PubMed 15807877

Referenced in Channelpedia wiki pages of: none

Automatically associated channels: Kir1.1 , Kir6.2 , Kv6.1

Title: Genotypes of the pancreatic beta-cell K-ATP channel and clinical phenotypes of Japanese patients with persistent hyperinsulinaemic hypoglycaemia of infancy.

Authors: Kumiko Ohkubo, Mariko Nagashima, Yuko Naito, Tomoaki Taguchi, Sachiyo Suita, Nobuhiko Okamoto, Hideshi Fujinaga, Kumi Tsumura, Kiyoshi Kikuchi, Junko Ono

Journal, date & volume: Clin. Endocrinol. (Oxf), 2005 Apr , 62, 458-65

PubMed link:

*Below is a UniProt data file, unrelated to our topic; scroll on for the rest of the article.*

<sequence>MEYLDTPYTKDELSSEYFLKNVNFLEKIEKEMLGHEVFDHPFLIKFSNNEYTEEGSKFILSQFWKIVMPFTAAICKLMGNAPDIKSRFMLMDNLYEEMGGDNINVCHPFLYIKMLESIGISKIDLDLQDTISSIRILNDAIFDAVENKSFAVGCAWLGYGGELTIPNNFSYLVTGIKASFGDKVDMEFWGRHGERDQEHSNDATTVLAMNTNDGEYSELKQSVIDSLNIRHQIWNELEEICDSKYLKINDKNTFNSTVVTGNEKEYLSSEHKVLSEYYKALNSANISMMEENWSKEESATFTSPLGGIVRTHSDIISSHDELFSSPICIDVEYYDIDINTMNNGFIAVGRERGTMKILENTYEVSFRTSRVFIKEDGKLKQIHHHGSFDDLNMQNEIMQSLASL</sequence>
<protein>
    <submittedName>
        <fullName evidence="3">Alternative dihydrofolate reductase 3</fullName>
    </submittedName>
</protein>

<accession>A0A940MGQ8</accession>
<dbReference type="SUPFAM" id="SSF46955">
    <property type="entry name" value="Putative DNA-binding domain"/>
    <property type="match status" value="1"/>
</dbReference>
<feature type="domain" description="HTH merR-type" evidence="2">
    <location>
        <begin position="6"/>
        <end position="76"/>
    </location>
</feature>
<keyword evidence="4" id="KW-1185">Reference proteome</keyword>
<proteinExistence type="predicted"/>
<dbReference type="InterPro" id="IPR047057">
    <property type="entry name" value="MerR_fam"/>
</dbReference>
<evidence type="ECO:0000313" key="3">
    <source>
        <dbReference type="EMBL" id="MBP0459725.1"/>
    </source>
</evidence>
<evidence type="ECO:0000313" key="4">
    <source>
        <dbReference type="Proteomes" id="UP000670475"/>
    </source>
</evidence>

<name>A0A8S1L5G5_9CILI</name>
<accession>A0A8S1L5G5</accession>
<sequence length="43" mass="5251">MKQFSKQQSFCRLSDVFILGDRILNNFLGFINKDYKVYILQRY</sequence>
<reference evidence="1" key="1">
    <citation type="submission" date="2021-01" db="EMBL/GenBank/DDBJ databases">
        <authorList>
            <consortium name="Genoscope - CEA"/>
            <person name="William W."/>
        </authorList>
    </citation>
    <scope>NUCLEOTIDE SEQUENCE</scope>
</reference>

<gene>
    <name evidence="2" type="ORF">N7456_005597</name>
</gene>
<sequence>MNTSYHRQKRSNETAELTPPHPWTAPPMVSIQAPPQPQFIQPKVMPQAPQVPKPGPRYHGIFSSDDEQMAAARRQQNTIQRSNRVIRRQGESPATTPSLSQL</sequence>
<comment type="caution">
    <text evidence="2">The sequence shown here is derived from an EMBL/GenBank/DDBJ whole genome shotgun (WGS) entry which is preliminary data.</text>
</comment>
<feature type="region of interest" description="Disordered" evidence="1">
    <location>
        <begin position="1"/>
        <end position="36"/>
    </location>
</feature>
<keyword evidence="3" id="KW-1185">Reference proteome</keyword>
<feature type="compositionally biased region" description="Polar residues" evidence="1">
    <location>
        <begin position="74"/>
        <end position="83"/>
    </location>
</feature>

Persistent hyperinsulinaemic hypoglycaemia of infancy (PHHI) is a disorder of glucose metabolism that is characterized by dysregulated secretion of insulin from pancreatic beta-cells. This disease has been reported to be associated with mutations of the sulfonylurea receptor SUR1 (ABCC8) or the inward-rectifying potassium channel Kir6.2 (KCNJ11), which are two subunits of the pancreatic beta-cell ATP-sensitive potassium channel.In 14 Japanese PHHI patients, all exons of SUR1 and Kir6.2 genes were analysed by polymerase chain reaction (PCR) and direct sequencing. Four patients responded to diazoxide, and nine patients underwent a subtotal pancreatectomy. Histologically, seven patients were diagnosed to have a focal form and two a diffuse form of the disease.We found nine novel mutations in the SUR1 gene and two in the Kir6.2 gene. In the SUR1 gene mutations, three were nonsense mutations (Y512X, Y1354X and G1469X), one was a one-base deletion in exon 7, and two were missense mutations in the nucleotide-binding domain 2 (K1385Q, R1487K). The other three mutations occurred in introns 14, 29 and 36, which might cause aberrant splicing of RNA. Two siblings in one family were heterozygotes for a missense mutation, K1385Q, which was maternally inherited. In Kir6.2 gene screening, one patient was found to be a compound heterozygote of a missense mutation (R34H) and a one-base deletion (C344fs/ter).The novel mutations reported here could be pathological candidates for PHHI in Japan. They also reveal that SUR1 and Kir6.2 mutations in the Japanese population exhibit heterogeneity and that they occurred at a frequency similar to other genetic populations.